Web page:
6. The authority has the power to order the commissioning and certification of amusement rides as part of the licensing requirements
  7. Added requirement for ride operators to provide government with all manufacturer data for settings related to passenger restraint systems and safety systems
  8. New “safety monitor” positions within the FDACS who would be solely responsible for inspecting all types of rides – including unannounced visits – to ensure all training and operational requirements are met

Driving manuals were never provided to the driving attendants who worked on the freefall ride the night Sampson died, according to the state’s extensive investigative report released Thursday. This is another major problem with Florida’s current law, according to Avery.

“Unfortunately, I feel that the state of Florida’s general education and requirements are very lacking,” Avery said. “That doesn’t go far enough. And we don’t have any guidelines for how long the training should last, and we don’t require the introduction of specific documents.”

“If you don’t have a driver’s manual, how do you train your people? How to check the devices correctly? Do you stick to the specs of the device or the vehicle?” he added.

According to Avery, even when driver attendants and operators are properly trained, there is currently insufficient oversight or enforcement to ensure employees are actually following these instructions consistently.

“Did (the staff) learn it? did they keep it Are you okay with that?” Avery said. “And if they’re not, how do we correct that behavior and make sure they’re following the rules and that the circumstances of the guests… don’t manifest themselves in injury or death?”

That gap in training requirements is another issue that the proposed “Tire-Sampson Act” would address, according to State Senator Geraldine Thompson, who has promised to introduce the law expeditiously.

“As the millions of people who visit Florida come to this state, we want them to know that there is oversight, that there is accountability, that there are inspections, that there are educational requirements,” Thompson said on am Tuesday.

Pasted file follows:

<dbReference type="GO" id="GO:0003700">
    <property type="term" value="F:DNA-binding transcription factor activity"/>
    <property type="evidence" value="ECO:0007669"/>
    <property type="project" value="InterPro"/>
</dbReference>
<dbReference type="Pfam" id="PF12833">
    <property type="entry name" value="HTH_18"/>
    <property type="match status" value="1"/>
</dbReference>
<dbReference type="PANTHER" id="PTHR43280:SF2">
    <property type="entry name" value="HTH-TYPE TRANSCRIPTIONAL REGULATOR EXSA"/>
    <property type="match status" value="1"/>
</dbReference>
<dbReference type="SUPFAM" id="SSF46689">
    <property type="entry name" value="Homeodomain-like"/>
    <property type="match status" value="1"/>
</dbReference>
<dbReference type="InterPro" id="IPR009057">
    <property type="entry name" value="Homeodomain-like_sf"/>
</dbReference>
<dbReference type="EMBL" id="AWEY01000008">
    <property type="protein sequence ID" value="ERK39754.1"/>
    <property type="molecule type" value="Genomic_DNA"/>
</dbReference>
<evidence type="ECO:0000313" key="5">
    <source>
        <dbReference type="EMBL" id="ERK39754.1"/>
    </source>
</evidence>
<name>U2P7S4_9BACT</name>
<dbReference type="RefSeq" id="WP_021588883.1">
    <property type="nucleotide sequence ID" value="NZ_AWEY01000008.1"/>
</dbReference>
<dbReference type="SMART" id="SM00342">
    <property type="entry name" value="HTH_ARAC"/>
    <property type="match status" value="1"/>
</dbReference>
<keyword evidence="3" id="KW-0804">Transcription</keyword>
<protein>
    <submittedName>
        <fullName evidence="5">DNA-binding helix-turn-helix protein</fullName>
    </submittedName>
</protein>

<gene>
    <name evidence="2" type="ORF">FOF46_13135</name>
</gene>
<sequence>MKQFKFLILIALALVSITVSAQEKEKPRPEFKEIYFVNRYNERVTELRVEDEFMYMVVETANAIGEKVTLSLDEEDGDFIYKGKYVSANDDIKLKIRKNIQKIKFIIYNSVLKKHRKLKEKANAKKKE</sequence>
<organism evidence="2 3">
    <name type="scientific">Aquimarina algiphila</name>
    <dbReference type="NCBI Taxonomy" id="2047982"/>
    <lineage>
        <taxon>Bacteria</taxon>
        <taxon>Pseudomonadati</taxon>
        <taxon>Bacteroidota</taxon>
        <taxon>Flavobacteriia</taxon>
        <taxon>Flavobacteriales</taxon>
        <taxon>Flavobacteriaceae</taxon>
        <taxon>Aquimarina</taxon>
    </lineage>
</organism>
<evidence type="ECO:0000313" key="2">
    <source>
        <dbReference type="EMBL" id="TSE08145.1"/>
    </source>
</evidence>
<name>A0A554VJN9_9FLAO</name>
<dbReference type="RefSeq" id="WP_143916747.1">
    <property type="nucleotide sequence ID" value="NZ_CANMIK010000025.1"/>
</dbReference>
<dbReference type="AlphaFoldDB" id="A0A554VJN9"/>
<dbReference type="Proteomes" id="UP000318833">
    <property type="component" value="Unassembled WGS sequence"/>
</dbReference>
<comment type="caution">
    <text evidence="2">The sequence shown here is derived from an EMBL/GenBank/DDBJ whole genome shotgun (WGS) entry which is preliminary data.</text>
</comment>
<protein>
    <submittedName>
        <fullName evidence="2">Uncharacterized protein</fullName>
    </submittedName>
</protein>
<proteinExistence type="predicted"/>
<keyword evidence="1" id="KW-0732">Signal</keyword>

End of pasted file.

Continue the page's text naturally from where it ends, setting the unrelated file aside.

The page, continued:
Fried said the proposed law would give the Department of Agriculture and Consumer Services the power to set a “minimum standard” for training, as well as for documenting the precise delivery of that training.

Officials said the owners of the FreeFall ride were unable to provide such documentation during the state investigation.

Check out: US states with comprehensive driver enforcement and those without

(Information from ridesdatabase.org)

When asked Tuesday what experts were consulted in developing the proposed law, Fried said the state, in partnership with Thompson’s office, has been working with FDACS employees involved in driver inspections and safety manual protocols.

For their part, Avery and other driving safety experts interviewed by Spectrum News said they would like to see more universal adoption of the safety standards developed by ASTM-F24.

“I hope that one day these standards may eventually be adopted at the federal level or just be accepted by the entire industry,” Avery said. “They create the standards to mitigate and eliminate these known and foreseeable hazards so that we can provide safer experiences for the public.”

Avery said it shouldn’t fall on consumers like Sampson to know whether or not a device is safe for them to drive.

“We cannot blame our customer base for the deficiencies in their knowledge because they are not experts,” he said. “The ride industry is. The amusement park operators are So we have to make sure we let them know… if we can’t get them to read a sign – that we’re even enforcing those requirements on that sign or those materials.